Comparison and Contrast of NAFTA and the EU
Mutually beneficial cooperation among countries can be observed in all parts of the world. Thus, large western states that are part of the North American continent are members of NAFTA, and most of the countries of Europe are included in the European Union. They are similar in a few moments. For instance, these organizations are associations establishing economic relations and trade (Beghin, Bureau, & Gohin, 2017). In addition, both these unions include several countries that regularly cooperate (Allee, Elsig, & Lugg, 2017). Nevertheless, there are more differences between NAFTA and the EU than similarities.
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Firstly, in the EU countries, there is a single tariff for goods and services, while the countries in NAFTA are united only by trade relations (Beghin et al., 2017). Secondly, the currency of the EU is single, and the Western alliance has no such feature. Thirdly, the EU Parliament is the central authority of the Union, while the NAFTA countries have separate governments (Karemera, Whitesides, & Smalls, 2017). Fourthly, the EU is much smaller in size than NAFTA (the eastern association has an area of 4.4 million square kilometers, and the western union is 21.8 million square kilometers) (Beghin et al., 2017, p. 324). Also, the EU is deeply integrated into all the spheres of life and has a single mechanism for controlling the movement of financial assets, enterprise profits, resource allocation, etc. NAFTA does not have such features. The EU has a special form of organization with the management, headquarters, and official representatives in all the countries included in the union, and NAFTA is exclusively trade integration without any institutional branches. Therefore, differences prevail over similarities.
The article by Mayeda (2018) describes the recent events related to NAFTA and presents scenarios for the development of the countries’ economies that make up the union’s structure. Recently, there has been an active discussion of the topic that the US is about to leave the association. If the division of the commonwealth happens, it will unambiguously change my opinion about the NAFTA union as this organization has always been considered quite strong and reliable. However, if it loses its leader, the very essence of the union will most likely be meaningless, and the association will not be able to exist.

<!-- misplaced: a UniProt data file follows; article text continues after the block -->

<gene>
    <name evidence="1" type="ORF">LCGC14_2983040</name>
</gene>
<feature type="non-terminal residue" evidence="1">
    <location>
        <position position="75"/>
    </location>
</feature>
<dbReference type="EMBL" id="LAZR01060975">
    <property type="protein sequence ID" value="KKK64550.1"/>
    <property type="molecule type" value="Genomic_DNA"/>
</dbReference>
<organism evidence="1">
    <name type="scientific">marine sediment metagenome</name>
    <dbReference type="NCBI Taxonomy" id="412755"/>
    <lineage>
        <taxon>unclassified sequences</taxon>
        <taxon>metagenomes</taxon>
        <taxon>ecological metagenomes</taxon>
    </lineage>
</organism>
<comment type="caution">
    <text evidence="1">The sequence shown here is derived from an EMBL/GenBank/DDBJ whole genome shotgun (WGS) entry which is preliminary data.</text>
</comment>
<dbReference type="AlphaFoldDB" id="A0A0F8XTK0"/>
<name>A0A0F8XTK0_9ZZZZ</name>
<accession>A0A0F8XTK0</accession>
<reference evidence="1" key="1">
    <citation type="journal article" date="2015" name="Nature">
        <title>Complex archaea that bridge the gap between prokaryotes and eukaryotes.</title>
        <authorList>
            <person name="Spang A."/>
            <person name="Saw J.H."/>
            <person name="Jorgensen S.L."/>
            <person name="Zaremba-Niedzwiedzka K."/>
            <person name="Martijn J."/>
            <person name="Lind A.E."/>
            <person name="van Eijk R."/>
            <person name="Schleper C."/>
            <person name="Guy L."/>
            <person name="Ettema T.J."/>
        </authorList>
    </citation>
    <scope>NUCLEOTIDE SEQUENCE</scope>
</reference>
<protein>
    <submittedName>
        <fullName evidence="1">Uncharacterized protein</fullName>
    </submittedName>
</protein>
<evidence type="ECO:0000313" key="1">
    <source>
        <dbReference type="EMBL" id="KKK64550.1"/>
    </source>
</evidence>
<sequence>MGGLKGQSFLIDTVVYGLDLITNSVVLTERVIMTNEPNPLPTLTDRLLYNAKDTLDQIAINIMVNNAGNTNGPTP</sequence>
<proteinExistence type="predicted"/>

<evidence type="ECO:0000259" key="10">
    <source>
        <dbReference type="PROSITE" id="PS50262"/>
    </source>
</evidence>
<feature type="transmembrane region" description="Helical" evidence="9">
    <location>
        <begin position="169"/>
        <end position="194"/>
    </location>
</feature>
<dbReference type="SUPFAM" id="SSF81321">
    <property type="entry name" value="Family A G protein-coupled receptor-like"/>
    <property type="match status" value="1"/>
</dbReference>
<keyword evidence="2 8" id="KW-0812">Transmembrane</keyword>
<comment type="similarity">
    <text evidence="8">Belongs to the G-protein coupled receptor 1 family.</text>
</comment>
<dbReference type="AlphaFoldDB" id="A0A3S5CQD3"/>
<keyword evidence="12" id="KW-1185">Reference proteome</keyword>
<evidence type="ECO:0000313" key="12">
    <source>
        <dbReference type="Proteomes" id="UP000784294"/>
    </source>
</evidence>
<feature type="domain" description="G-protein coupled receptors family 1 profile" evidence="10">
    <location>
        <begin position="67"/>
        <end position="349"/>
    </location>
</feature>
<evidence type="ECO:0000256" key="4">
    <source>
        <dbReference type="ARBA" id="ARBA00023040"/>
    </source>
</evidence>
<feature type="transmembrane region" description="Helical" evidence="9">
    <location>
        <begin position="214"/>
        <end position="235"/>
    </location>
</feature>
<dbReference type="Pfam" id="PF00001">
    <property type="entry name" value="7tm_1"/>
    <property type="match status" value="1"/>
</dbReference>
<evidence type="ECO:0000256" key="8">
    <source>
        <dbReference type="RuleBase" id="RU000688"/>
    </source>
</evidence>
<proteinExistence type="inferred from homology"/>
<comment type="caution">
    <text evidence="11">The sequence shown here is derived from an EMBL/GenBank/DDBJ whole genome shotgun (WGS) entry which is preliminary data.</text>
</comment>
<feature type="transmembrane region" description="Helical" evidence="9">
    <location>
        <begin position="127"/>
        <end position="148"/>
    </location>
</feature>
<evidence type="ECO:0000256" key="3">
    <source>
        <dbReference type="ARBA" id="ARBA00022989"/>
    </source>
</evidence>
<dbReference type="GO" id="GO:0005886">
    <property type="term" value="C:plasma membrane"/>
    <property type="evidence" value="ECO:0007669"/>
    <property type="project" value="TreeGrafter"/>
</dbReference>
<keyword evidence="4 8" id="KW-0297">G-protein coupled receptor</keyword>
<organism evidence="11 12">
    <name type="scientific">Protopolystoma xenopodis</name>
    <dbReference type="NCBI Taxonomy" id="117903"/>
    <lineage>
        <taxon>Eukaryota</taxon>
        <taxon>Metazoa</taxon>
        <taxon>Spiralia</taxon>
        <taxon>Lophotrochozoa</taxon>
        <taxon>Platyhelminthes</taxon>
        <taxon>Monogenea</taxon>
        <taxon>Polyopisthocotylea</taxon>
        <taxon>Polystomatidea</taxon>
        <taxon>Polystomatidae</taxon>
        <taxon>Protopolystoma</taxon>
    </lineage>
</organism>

Mexico’s GDP and Approaches to Calculations
Mexico is the country that is included in the NAFTA association and closely cooperates with many countries of the world and the North American continent in particular. In order to assess the strength of this country’s economy and determine its competitiveness in the world market, it is possible to resort to such a value as the gross domestic product (GDP). Moreover, for comparison, the US parameter can be given since the economy of this country is the strongest in the world (Castañeda, 2014). Therefore, the contrast can help give as evident differences as possible.
To calculate GDP, economists resort to several approaches. For example, they calculate this parameter from the point of view of the mass fraction expressed in percent. Also, this indicator can be estimated in more real figures, namely, in the US dollars, the most stable and popular currency. Thus, when looking at the data of Mexico, the results for the past 2017 are not the worst. The mass share of the Mexican GDP is 1.72%, and regarding money, this amount is 1.0824$ trillion (Srithongrung & Sánchez-Juárez, 2015, p. 14). The figure is significant enough; nevertheless, when comparing these data with the US ones, the difference is essential.
According to the information of 2017, America’s GDP was 18.1247$ trillion, which exceeds the Mexican figure by almost eighteen times (Srithongrung & Sánchez-Juárez, 2015, p. 15). In addition, according to the analysis of these data, the annual growth of this figure is about 2.2%, and the rate per person is $ 55,000, which is also quite a lot (Srithongrung & Sánchez-Juárez, 2015, p. 15). The Mexican economy is far from being the last in the world concerning GDP; however, it is unlikely to catch up with the United States in this parameter.
Allee, T., Elsig, M., & Lugg, A. (2017). Is the European Union trade deal with Canada new or recycled? A text-as-data approach. Global Policy, 8(2), 246-252.
Beghin, J. C., Bureau, J. C., & Gohin, A. (2017). The impact of an EU-US Transatlantic Trade and Investment Partnership Agreement on biofuel and feedstock markets. Journal of Agricultural Economics, 68(2), 321-344.
Castañeda, J. G. (2014). NAFTA’s mixed record: The view from Mexico. Foreign Affairs, 93(1), 134-141.
Karemera, D., Whitesides, L., & Smalls, G. (2017). The impacts of regional free trade agreements and exchange rate volatility on world vegetable and fruit trade flows. International Journal of Food and Agricultural Economics, 5(4), 25-39.
Mayeda, A. (2018). Nafta’s dead. Long live Nafta. A look at likely outcomes. Web.
Srithongrung, A., & Sánchez-Juárez, I. (2015). Fiscal policies and subnational economic growth in Mexico. International Journal of Economics and Financial Issues, 5(1), 11-22.